Sign up to receive ACDSee newsletters featuring photography and creative work from the ACDSee community, software and photography tips, event listings and special offers available only to subscribers.
As with trying anything new, we tend to make newbie mistakes. On the plus side, we can learn from people who’ve already made these mistakes. Let’s go through some of the most common photography mistakes and how to fix them.
1. Centering Everything
A common mistake among new photographers is to center everything, horizontally and vertically. Centering the horizon line cuts the image in half, leaving the focus of the shot ambiguous to the viewer. Ideally, any image with a horizon line is one you’ll want to place on one of the third lines from the Rule of Thirds composition guides. The same rule applies to your subject vertically; avoid placing it dead center of your image. Don't get me wrong, there are certainly times where centering your subject works beautifully. The best thing to do is to take multiple shots and see which ones look the best.
2. Not Paying Attention to the Background
Sometimes new photographers get so focused on their subjects, they forget to take a step back and assess the entire scene. The last thing you want when taking a portrait is something sticking out of your subject’s head. A great way to bring focus to your subject if you have a busy background is to use a wide aperture or low f-stop.
3. Using the Same Viewpoint
When you’re first starting out, it’s very easy to get in the habit of taking photos from the same viewpoint, straight on, from eye level. Get down and shoot from your knees looking up or try getting up high and shooting down. Shoot wide or fill the frame. The key is to experiment. The more shots you take, the more you’ll see what works and what doesn’t, and create your own personal style.
4. Cutting Subjects Off
As new photographer, we can get tunnel vision when looking at our subjects. You can become so focused on their face or body position that you don’t notice when you’ve cut parts of the body out of the shot. This doesn’t just happen with portraits, but also architecture and landscapes as well, cutting off the top of a building or a mountain. It makes for an incomplete image.
Take the time to look at your subject and the surroundings, then decide what you want in the frame. If you do have to crop parts out of the frame, look for what will make the least amount of impact on the overall composition. Cutting someone’s feet just above the ankle looks like a mistake, however cutting out more, say two thirds of the legs, just below the knee, looks deliberate.
5. Blurry Images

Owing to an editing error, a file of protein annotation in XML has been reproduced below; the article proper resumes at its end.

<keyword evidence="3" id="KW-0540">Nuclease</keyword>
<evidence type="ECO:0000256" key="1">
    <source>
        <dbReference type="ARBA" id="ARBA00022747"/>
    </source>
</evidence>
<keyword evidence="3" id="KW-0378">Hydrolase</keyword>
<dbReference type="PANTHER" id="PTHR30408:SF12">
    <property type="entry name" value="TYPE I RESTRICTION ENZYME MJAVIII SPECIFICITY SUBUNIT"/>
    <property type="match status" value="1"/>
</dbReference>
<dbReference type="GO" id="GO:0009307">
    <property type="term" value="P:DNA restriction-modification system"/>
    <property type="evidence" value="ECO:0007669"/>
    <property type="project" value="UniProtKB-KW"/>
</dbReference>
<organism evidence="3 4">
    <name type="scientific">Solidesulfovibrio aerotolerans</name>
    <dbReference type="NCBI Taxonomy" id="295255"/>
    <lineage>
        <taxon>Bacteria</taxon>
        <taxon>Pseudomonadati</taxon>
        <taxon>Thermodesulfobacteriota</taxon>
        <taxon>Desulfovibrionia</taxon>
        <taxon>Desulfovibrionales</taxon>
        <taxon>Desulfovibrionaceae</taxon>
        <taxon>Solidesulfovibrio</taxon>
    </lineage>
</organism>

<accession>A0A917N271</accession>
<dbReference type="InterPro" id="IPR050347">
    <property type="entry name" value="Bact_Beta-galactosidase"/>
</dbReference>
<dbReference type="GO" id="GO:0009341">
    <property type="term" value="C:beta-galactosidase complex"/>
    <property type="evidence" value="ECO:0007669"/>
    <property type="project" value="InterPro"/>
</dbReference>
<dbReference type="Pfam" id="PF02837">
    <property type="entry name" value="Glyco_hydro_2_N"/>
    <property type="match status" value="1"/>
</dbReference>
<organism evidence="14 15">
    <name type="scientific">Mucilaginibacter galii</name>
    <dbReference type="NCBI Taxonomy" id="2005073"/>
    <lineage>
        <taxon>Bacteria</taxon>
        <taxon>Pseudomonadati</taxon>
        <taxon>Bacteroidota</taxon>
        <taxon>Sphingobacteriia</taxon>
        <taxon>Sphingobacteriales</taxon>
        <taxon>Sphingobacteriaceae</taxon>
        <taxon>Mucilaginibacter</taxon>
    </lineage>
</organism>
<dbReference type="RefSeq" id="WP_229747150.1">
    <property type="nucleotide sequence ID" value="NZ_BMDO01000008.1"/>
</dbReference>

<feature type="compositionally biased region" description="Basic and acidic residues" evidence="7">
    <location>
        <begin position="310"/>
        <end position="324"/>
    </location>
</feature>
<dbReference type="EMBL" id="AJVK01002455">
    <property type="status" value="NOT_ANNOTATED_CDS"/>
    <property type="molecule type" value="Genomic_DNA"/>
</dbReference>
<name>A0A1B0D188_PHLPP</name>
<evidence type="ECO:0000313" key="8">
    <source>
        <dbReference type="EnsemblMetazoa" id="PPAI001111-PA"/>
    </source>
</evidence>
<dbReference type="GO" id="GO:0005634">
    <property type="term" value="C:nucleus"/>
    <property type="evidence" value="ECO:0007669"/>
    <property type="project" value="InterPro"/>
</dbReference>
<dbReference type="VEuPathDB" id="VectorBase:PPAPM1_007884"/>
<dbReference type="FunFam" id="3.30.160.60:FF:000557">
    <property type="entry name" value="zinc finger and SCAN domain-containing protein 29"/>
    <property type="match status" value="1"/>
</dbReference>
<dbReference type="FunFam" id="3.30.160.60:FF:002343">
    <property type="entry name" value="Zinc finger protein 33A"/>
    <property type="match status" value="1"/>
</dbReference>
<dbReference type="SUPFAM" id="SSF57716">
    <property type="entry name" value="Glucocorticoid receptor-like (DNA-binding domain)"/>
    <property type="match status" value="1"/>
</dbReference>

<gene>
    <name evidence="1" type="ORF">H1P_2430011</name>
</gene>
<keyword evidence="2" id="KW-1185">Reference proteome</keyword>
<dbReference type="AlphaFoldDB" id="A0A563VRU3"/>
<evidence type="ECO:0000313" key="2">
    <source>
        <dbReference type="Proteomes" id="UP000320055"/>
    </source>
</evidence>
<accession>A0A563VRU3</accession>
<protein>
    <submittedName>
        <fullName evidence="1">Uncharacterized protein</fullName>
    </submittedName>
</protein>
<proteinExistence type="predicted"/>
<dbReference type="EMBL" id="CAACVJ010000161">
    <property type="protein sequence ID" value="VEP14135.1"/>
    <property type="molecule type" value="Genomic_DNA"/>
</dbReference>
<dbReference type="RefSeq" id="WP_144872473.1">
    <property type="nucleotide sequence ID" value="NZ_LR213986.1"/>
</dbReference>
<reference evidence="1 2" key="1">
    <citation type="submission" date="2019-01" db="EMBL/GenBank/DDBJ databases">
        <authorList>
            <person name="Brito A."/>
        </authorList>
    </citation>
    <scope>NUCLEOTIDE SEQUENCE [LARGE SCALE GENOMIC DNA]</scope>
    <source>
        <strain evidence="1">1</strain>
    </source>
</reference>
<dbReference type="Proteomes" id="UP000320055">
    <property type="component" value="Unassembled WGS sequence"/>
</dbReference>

Sometimes you think you have all your settings right but your image comes out blurry. This can be due to a number of reasons: not enough light hitting the sensor, camera movement, subject movement, or wrong focal point. Using a tripod, especially in low light conditions, will solve this issue. Additionally, increasing your ISO and shutter speed will help to resolve this issue as well.
6. Not Checking the Settings
It’s fairly common among new photographers to make camera adjustments while shooting, but then forget to adjust the settings on their next shoot. Unless you are diligently checking the LCD screen after every shot, you may not notice that your settings are off until you’re back home, editing your photos. It’s best practice to get into the routine of checking your settings before you start every shoot. Check what mode you have it in first: auto, manual, shutter priority, or aperture priority. And always check your ISO.
This may obvious, but it’s easy to forget to check your memory card as well. The last thing you want is to head out without one. It never hurts to bring an extra, and the same goes for batteries.
7. Relying on Your Camera to Take a Great Shot
Too often people make the mistake of thinking that buying the top-of-the-line camera means that all your photos will turn out beautifully. A camera is only as good as the person behind the lens. First you must learn how to use your camera, including the various settings and modes. Secondly, learn about composition. If you shoot with your camera on Auto, you’re missing out on so much—turning a good shot into a great shot. Once you learn the basics of aperture, shutter speed, and ISO, you can experiment with depth of field and long exposures.
8. Too Much Editing
Post processing can save your photos, but used too much, it can also be their downfall. Making subtle adjustments, for example, to exposure, saturation, or vibrancy, can make a world of difference. However, it can be easy to get carried away and increase the saturation so much that you no longer have natural looking colors in your image. Unless this is a particular look you are going for, you want to make subtle changes by enhancing what is already there, making it look natural.